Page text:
If you want to use a BBQ grill at an apartment in Houston, you might fret over whether you might get in trouble with the local fire department—or even the police—for doing so. Your instinct is right, as several laws and regulations govern the use of various types of grills under different circumstances. To help you figure out whether a grill will be permitted at your apartment, we’ll take a look at the relevant statutes and parts of the fire code which the Houston fire department has laid out for curious residents.
First, there are general rules for open-flame cooking devices, which include any typical BBQ grill with an exposed flame. If you live in apartment buildings with no sprinklers, you’re immediately limited in even what sort of grill you can store, much less use, on your patio or balcony; tenants are only allowed to store charcoal-type pits and tabletop-style propane gas grills that use no more than a 2.5 lbs. propane cylinder. Storing your BBQ grill inside your unit is also explicitly banned.
Your apartment lease contract can even go a step further and prohibit using such cooking devices on balconies or within 10 feet of the building. Most apartments forbid you from operating open flame and LPG (liquified petroleum gas) cooking devices on or within 10 feet of anything combustible, which includes most building materials. The only exceptions are smaller apartments, such as one- or two-family buildings and apartment buildings protected by automatic sprinkler systems.
However, grills are often permitted in areas that are at least 10 feet away from your patio. Your apartment may also allow you to store certain types of grills on your patio that can be rolled away from the building for use.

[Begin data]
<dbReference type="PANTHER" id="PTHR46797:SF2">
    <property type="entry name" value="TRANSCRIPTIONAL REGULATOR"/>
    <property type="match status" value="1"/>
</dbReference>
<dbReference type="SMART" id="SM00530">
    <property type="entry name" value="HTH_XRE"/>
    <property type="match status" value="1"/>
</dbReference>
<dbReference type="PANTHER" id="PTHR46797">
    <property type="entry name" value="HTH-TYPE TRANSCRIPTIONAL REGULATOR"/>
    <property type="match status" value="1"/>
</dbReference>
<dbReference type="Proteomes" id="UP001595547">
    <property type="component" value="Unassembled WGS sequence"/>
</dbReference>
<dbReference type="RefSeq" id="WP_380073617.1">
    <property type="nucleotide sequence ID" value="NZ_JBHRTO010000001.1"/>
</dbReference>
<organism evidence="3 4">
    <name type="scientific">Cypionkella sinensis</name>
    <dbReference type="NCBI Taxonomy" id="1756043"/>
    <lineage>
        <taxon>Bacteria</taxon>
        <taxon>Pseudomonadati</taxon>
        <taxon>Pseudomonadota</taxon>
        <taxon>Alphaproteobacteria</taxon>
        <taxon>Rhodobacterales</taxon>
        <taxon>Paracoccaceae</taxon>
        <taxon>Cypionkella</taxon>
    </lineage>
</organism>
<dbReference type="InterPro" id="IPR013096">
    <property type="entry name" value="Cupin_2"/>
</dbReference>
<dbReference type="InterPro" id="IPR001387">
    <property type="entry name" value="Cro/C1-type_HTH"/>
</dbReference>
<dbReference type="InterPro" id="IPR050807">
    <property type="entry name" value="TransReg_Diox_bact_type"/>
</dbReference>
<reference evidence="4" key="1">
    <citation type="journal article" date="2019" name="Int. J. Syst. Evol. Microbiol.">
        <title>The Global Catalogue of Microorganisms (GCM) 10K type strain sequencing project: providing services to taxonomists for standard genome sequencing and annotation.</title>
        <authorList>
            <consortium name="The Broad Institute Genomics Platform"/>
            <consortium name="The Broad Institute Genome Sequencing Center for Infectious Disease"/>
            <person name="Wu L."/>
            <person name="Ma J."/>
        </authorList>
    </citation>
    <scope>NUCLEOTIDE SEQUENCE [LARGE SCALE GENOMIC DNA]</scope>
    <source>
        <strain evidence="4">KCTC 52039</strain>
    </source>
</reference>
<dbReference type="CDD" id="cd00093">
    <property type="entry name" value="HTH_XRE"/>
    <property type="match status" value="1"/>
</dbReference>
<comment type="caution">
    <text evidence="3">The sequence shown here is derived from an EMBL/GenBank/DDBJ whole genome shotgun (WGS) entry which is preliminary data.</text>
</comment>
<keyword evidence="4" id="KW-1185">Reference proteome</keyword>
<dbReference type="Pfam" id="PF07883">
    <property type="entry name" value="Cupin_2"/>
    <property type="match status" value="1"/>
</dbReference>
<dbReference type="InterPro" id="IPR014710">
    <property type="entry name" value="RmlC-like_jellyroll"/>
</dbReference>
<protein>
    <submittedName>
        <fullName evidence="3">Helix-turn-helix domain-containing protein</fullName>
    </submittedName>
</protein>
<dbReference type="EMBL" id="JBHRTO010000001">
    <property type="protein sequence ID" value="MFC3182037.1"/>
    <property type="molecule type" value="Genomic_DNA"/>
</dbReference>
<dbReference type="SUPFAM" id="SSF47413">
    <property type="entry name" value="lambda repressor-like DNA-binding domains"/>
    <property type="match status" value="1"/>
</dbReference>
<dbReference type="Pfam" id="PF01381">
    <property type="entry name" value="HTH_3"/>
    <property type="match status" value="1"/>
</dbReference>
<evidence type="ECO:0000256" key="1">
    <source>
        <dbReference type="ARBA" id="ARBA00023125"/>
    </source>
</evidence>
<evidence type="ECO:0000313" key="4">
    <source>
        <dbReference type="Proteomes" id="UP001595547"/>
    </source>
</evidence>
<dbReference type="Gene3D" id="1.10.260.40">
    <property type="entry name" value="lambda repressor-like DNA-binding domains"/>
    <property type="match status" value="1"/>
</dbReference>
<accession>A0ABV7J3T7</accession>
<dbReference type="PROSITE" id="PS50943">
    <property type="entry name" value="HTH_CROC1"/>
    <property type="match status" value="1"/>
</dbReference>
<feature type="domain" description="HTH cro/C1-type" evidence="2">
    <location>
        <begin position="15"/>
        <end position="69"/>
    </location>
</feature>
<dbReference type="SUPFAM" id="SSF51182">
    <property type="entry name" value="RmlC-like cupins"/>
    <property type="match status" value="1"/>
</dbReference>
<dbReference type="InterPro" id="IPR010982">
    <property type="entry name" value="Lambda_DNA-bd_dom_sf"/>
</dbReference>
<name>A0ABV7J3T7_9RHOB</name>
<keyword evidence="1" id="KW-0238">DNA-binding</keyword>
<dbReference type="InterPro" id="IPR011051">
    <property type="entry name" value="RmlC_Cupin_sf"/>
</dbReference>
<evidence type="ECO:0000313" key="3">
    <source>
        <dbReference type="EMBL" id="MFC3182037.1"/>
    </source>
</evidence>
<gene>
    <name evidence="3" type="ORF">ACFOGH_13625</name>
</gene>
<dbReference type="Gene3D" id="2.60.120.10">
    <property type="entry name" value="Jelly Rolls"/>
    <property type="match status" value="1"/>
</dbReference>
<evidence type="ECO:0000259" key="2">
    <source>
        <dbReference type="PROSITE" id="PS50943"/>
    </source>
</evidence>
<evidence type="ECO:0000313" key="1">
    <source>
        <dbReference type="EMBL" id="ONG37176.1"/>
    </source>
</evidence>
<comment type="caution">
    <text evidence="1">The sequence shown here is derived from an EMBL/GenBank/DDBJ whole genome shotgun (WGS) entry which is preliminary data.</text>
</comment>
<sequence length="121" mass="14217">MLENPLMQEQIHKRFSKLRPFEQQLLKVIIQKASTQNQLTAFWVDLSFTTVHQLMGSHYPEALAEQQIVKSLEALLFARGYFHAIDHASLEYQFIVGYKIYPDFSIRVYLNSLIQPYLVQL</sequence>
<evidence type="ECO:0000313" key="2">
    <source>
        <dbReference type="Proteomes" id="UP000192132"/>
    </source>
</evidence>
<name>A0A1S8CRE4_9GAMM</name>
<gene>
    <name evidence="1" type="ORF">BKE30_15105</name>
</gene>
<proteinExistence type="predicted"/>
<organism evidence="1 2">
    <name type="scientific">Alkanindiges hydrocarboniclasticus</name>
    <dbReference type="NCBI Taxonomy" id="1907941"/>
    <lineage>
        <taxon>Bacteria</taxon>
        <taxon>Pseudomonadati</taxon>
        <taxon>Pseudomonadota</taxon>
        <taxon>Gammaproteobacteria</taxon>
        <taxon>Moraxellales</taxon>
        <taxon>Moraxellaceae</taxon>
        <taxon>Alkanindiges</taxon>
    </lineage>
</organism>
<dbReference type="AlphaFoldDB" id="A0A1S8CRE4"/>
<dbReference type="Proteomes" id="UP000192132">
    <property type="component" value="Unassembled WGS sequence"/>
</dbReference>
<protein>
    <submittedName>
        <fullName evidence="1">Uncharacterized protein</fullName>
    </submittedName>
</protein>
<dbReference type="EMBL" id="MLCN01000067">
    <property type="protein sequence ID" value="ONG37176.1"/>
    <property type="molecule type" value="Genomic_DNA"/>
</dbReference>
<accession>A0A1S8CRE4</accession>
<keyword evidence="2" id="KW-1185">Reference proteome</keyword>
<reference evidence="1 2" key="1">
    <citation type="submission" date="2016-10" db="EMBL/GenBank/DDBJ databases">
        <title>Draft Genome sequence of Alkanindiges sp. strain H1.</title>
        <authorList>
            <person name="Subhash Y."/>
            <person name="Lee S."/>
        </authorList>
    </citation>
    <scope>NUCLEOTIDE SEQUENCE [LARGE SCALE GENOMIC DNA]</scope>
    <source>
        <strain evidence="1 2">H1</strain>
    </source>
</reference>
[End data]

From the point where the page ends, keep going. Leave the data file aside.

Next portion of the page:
Outside of these scant rules, your lease and apartment manager ultimately determine your ability to use an open flame cooking device. If they allow you to store and cook with a grill within 10 feet of an apartment building, you’re operating within the Houston fire code.
If your apartment strictly prohibits BBQ grills, you still have options for cooking as most of these regulations are about open flame grills and the threat of combustion from open flames or petroleum products. Alternatively, Houston’s fire code and ordinances are open to interpretation regarding electric grills.
Of course, your apartment’s owners might still have opinions on the matter. However, there are significantly fewer regulations about electric grills. Some of them are even safe for use in your home, much less on your balcony or in a public space near your apartment.
Effective fire protection systems allow the most leeway for everyone. Apartment owners who want to allow tenants to barbecue at home can ensure safety and legality by implementing appropriate sprinkler systems in all relevant spaces, which is the best practice under any circumstance.
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